But there's something that I haven't seen in Leish posts so far - that Leish can also be transmitted by sheep ticks (Sp. Garrapatas), which is a big problem for us where we live (paradoxically they seem to be worse in the city here in Tarragona, where there are loads of pet dogs, rather than in the country, where our village goatherd, with a huge herd, seems to be on top of controlling the pests!). We use Frontline Plus to protect our huskies from fleas and ticks, but it strikes me that the problem with this is rather like shutting the door after the horse has bolted so to speak, as the pests are killed after biting and ingesting the poison. But I suspect that in the case of ticks the big problem is parasites or infections that get into the bloodstream along with the eggs (ticks are parasitic, the host is essential for their lifecycle - OK, you can start scratching now >:D)) and Frontline kills the tick before it reaches the egg laying stage. I can certainly vouch for the efficacy of Frontline, however, and my vet states that there is a degree of deterrence as an element of the toxin in present on the hair oils and epidermis, but ticks seem to be determined to overcome this at times.

On to your debate about Labradors. I really don't know how one breed can be more vulnerable than another, but I have a pet (oh no Simon, not again!) theory that pure breeds are in general more vulnerable to diseases that mongrels - but I guess that this opens a whole new can of worms (no, not those worms!!!)

Lastly, phew! A tip about making links on the Forum, which I have adapted from the superb advice given by Lisa and Technopat - although the original posts seem to have dissapeared!

Write your text and then highlight it
Click on the 'Insert Hyperlink' icon
Type an '=' before the first square bracket, ']',
Then write your text after the '=' sign
NB don't leave any gaps or spaces when you do this.
Nota Muy Buen: check that it all works before you sign off and go to bed!!!

It's amazingly simple once  you've done it a few times - and that coming from me is saying something :technodevil:

Regs

Simon
« Last Edit: May 31, 2009, 17:44 PM by Simon »

Offline Maria

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« Reply #18 on: June 01, 2009, 12:03 PM »
Hi Simon

Thanks for your post, I hope having somewhere to post our experiences can help all of us, over the years, gain information and knowledge. Im doing this because :-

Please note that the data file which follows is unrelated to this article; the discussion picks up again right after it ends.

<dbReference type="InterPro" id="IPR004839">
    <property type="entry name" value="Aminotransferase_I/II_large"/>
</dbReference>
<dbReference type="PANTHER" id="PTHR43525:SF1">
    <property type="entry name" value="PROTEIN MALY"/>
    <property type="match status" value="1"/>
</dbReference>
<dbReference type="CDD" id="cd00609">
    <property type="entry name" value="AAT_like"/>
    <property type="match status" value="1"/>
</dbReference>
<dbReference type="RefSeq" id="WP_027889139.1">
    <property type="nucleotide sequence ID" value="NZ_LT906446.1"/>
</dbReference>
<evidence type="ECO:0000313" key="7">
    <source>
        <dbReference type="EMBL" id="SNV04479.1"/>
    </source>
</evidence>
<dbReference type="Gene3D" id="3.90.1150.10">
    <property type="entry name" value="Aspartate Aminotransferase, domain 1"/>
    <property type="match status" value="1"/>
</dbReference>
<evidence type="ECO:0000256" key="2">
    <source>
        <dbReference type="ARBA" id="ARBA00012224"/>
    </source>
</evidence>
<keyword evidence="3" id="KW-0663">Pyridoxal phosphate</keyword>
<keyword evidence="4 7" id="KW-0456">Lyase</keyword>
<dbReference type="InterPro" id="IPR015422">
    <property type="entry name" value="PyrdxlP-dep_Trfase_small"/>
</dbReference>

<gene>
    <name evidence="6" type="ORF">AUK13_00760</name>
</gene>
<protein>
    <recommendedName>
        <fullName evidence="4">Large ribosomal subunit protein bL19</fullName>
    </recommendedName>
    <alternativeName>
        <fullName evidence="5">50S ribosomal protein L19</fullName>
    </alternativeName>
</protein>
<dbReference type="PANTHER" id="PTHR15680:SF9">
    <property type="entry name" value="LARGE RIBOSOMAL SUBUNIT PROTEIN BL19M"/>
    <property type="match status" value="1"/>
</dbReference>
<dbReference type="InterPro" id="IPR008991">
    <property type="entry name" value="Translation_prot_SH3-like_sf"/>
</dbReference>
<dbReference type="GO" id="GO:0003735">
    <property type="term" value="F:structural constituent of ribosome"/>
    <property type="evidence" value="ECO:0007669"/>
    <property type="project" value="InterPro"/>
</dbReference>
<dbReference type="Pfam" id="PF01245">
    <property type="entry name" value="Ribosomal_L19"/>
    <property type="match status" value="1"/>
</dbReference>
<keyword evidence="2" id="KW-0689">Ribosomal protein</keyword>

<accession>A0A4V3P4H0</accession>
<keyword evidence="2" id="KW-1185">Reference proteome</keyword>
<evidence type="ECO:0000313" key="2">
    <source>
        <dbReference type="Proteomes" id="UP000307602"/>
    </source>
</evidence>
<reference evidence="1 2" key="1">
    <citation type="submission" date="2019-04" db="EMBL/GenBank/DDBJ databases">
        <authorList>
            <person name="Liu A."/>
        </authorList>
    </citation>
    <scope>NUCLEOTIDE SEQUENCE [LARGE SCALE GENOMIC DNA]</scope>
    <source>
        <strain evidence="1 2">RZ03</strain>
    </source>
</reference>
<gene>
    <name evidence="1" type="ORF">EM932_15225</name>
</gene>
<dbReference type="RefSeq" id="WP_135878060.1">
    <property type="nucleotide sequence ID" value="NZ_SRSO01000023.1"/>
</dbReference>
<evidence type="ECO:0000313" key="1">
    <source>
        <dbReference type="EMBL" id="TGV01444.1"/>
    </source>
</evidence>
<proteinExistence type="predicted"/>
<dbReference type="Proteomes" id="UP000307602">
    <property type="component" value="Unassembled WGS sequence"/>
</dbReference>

1) Im treating another one of our dogs for leish (they have always had the collars on)
2) I would like to try and understand the disease
3) I have an interest in all things medical, human or animal. Working with animals (horses and veterinary hospital) most of my life, I guess its natural.
4) To provide knowledge for people

The information you give is completely correct about keeping dogs indoors at night or above ground level, I have also read that numerous times but the practicalities of it are not so straight forward ie if your home at dusk, if you have an upstairs, the breed of dog (husky will not come in at night), can you imagine how hot it would be in the house. We have lots of defenses up against fly, mosquitoes and sand fly but they still get in the house! Where I got Khumbu (siberian husky) from in the Sierra de Gredos, they are Leish free! They say due to altitude and wind?

I had no idea that Leish can be transmitted by sheep ticks  :o, I have not read that anywhere at all. I dont know the best method of controlling these things but if I remember rightly Arvak gave some advice on the "anti-tick treatment post". We used to use Exspot but the dogs reacted badly to it, they would roll and try to get away from it?? We havnt had a problem with ticks since using the collars, not sure if that is coincidence or if the collars do work?

Im sure like you that all "pedigree" dogs are more vulnerable to disease rather than mongrels. I have not read anywhere that Labradors are susceptible to it, just the posts on here, thats 3, I have read though that German Shephards and Dobermans are susceptible, why? Who knows! They are 2 completely different breeds. I would have thought that short haired dogs would be more likely to get bitten than dogs with long or double coats?

Anyway I hope that people continue to post up their experiences to help us all.

Enough from me for now.   :speechless:

Maria

PS I dont want to sound completely thick but the links advice, ummm can you give more advice? I have redone the link to the other post, which works now I think, my mouse has a mind of its own recently  it deletes what it likes, highlights what it likes etc!! Bad mouse.

Offline tonyninfas

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« Reply #19 on: June 02, 2009, 09:09 AM »
Well I am pretty sure that our dog, Millie caught leish from a sand-fly on the Ebro Delta.  She is a campo dog and her regular tests showed that she was leish free until the test a few weeks after she had had her one and only visit to the beach which came back positive - and she was wearing a Scalibor collar.  So no more visits to the beach for either of our dogs !!